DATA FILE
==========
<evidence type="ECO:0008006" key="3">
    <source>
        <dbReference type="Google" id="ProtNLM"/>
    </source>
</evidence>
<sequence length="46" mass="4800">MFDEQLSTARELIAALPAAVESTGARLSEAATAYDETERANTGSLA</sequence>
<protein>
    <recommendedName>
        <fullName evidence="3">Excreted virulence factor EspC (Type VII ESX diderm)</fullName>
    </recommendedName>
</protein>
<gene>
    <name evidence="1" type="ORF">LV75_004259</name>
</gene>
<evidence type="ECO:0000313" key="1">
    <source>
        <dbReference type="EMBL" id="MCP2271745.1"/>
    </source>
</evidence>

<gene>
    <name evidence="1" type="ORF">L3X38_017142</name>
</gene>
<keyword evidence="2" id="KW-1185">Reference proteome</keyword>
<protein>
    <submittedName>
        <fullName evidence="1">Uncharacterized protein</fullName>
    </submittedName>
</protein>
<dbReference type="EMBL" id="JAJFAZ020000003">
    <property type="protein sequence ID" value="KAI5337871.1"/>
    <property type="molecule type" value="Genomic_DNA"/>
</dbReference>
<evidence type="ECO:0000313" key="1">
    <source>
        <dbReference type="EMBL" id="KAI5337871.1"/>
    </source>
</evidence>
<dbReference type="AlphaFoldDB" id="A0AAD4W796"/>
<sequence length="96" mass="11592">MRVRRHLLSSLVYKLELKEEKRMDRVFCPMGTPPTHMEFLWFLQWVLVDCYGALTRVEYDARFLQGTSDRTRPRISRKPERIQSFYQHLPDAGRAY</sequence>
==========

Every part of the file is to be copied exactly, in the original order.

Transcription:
<evidence type="ECO:0008006" key="3">
    <source>
        <dbReference type="Google" id="ProtNLM"/>
    </source>
</evidence>
<sequence length="46" mass="4800">MFDEQLSTARELIAALPAAVESTGARLSEAATAYDETERANTGSLA</sequence>
<protein>
    <recommendedName>
        <fullName evidence="3">Excreted virulence factor EspC (Type VII ESX diderm)</fullName>
    </recommendedName>
</protein>
<gene>
    <name evidence="1" type="ORF">LV75_004259</name>
</gene>
<evidence type="ECO:0000313" key="1">
    <source>
        <dbReference type="EMBL" id="MCP2271745.1"/>
    </source>
</evidence>

<gene>
    <name evidence="1" type="ORF">L3X38_017142</name>
</gene>
<keyword evidence="2" id="KW-1185">Reference proteome</keyword>
<protein>
    <submittedName>
        <fullName evidence="1">Uncharacterized protein</fullName>
    </submittedName>
</protein>
<dbReference type="EMBL" id="JAJFAZ020000003">
    <property type="protein sequence ID" value="KAI5337871.1"/>
    <property type="molecule type" value="Genomic_DNA"/>
</dbReference>
<evidence type="ECO:0000313" key="1">
    <source>
        <dbReference type="EMBL" id="KAI5337871.1"/>
    </source>
</evidence>
<dbReference type="AlphaFoldDB" id="A0AAD4W796"/>
<sequence length="96" mass="11592">MRVRRHLLSSLVYKLELKEEKRMDRVFCPMGTPPTHMEFLWFLQWVLVDCYGALTRVEYDARFLQGTSDRTRPRISRKPERIQSFYQHLPDAGRAY</sequence>